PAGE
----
There are countless times I’ve had to dig out my TigerCard, exasperated and frustrated, with my hands full of books, bags or food.
Almost every student swipes or scans their TigerCard at some point during the day. It is required to get food, workout, check out books or enter dorms or labs.
The TigerCard works, but it’s a bit of an archaic hassle.
The first step toward improvement would be a proximity card.
This system, which is common at other universities, such as the University of Texas at Austin, would replace the magnetic strip and make scenarios involving the TigerCard much less of a hassle.
The card doesn’t need to be taken out; it just needs to be nearby a reader. A student could have the card in their bag to open a door.
Another way to bring a simpler system of monetary exchange to campus would be to use smart cards through the use of near field technology.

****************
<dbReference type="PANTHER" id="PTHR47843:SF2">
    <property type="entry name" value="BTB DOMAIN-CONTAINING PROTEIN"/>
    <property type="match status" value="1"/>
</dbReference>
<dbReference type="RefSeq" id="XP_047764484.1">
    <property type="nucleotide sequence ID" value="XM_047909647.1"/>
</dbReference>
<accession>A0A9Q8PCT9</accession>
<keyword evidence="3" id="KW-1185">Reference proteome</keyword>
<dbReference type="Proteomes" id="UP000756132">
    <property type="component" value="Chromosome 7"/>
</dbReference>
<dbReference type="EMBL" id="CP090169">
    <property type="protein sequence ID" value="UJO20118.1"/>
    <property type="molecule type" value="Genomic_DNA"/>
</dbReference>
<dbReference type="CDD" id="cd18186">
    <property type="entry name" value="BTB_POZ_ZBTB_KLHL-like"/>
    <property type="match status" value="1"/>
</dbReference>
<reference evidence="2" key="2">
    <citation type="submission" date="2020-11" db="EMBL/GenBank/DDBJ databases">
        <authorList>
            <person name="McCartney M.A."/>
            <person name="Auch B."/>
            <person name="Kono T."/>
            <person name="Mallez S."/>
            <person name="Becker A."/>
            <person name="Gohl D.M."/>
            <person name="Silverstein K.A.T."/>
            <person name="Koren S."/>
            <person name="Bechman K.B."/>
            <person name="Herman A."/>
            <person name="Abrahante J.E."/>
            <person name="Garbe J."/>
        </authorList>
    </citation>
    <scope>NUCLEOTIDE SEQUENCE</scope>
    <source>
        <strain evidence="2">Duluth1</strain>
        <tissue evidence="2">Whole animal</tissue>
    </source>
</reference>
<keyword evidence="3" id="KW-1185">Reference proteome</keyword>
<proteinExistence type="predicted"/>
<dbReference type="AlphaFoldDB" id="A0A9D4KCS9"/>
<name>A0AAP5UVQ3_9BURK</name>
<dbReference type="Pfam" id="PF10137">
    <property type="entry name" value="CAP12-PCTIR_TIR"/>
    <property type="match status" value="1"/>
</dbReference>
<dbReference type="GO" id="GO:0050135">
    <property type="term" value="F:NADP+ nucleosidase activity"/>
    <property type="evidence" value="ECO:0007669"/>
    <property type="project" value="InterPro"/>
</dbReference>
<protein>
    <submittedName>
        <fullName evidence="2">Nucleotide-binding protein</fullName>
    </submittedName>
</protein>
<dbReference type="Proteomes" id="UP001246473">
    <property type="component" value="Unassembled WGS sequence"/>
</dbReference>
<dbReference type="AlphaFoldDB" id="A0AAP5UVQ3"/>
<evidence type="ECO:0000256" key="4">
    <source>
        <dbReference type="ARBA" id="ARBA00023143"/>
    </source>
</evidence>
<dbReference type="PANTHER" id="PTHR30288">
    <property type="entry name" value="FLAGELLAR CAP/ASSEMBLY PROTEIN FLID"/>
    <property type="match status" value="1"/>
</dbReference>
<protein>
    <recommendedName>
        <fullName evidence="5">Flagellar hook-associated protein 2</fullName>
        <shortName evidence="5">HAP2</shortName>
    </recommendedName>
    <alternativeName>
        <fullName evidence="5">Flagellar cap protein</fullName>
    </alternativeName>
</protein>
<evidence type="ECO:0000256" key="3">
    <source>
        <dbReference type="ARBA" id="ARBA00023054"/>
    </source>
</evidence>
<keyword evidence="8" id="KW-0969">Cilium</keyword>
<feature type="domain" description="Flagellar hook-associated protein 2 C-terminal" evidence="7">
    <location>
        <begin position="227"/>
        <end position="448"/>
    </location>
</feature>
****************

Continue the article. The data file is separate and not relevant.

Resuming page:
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NFC is becoming increasingly prevalent in everyday technology and on campuses. It allows wireless communication between devices, and the most exciting application is digitizing payment in smart phones.
The TigerCard could have this capability if it went mobile.
Students with NFC-enabled phones would only need their smart phone to gain access to facilities or pay for goods.
I cannot say what barriers exist in Auburn that have thus far prevented the adoption of a smart TigerCard or even of the already widespread proximity cards.
Auburn stands to benefit financially by updating. Staffing and administrative costs would be reduced.
Dorm swipe access devices could be proximity enabled, and for some of the NFC payment services, any existing magnetic swipe payment device is automatically enabled.
We’d love a proactive Auburn. Technology and innovation is what a higher institution should celebrate and embrace, right?
Auburn is behind the curve, part of the minority of schools using old ID card technology.
It wouldn’t be difficult to make this change. The technology is already there.
Rachel can be reached at intrigue@ThePlainsman.com.
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